This is a very exciting week for John. The reason is that,
as a middle school teacher, he has been asked to dedicate the
entire week to teaching his class of $n$ students about the cause and
effect of global warming. As John is very passionate about his
planet, he’s going to spend extra time and effort to make this
week memorable and rewarding for the students. Towards that,
one of the things he wants to ask them to do is to prepare, as
homework, presentations about global warming. To make this a
little easier for them, as well as more fun, he has asked them
to do this in groups of two.
Of course arranging the students into groups comes with the
usual headache, namely that only friends are willing to work
together. Luckily the students in his class are a friendly
bunch. In particular, if $p$, $q$ and $r$ are three distinct students, and
$p$ and $q$ are friends, and $q$ and $r$ are friends, then $p$ and $r$ are also friends. But John now
realizes the irony in asking his students to work at home in
groups, as students may have to travel to meet their group
partner, which may emit greenhouse gases such as carbon
dioxide, depending on their mode of transportation. In the
spirit of this week’s topic, John asked all the students in his
class to calculate, for each of their friends, how much carbon
dioxide would be emitted if they were to meet up with the
respective friend.
Using this information, can you help John figure out what is
the minimum total amount of carbon dioxide that will be emitted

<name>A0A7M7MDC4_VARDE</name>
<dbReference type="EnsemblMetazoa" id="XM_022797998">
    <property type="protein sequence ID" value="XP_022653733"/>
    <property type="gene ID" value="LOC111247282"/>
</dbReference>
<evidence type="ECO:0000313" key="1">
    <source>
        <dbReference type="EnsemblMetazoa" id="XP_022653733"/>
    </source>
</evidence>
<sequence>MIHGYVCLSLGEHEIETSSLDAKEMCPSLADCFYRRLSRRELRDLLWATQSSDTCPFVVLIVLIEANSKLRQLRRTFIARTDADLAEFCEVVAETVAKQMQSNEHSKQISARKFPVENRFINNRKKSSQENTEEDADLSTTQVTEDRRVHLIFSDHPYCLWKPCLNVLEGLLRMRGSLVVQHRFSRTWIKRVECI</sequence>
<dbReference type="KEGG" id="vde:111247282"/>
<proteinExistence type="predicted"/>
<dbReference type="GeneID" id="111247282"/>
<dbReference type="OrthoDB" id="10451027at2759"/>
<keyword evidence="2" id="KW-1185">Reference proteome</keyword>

if he arranges the groups optimally, or determine that it’s not
possible to arrange all the students into groups of two
friends?
Input
The first line contains two integers $n$ and $m$ ($1
\leq n \leq 200$, $0 \leq
m \leq 250$), the number of students in John’s class,
and the total number of pairs of friends in the class. As John
is bad with names, he has given each of his students a distinct
integer identifier between $1$ and $n$.
Each of the next $m$
lines contains three integers $p$, $q$ and $c$ ($1
\leq p, q \leq n$, $0 \leq
c \leq 10^6$), the identifiers of two distinct students
that are friends, and how many grams of carbon dioxide would be
emitted if they were in a group together, and thus had to meet.
Each pair of friends is listed exactly once in the input.
Output
Output the minimum total amount of carbon dioxide, in grams,
that would be emitted if John arranges all students optimally
into groups of two friends, or “impossible” if there is no way to arrange the
students into groups in that way.
Sample Input 1 
Sample Output 1 
5 4
3 1 375
2 5 283
1 4 716
3 4 98

impossible

Sample Input 2 
Sample Output 2 
6 7
5 6 600
2 5 200
3 5 400
6 3 500
1 4 300
3 2 400
6 2 200

900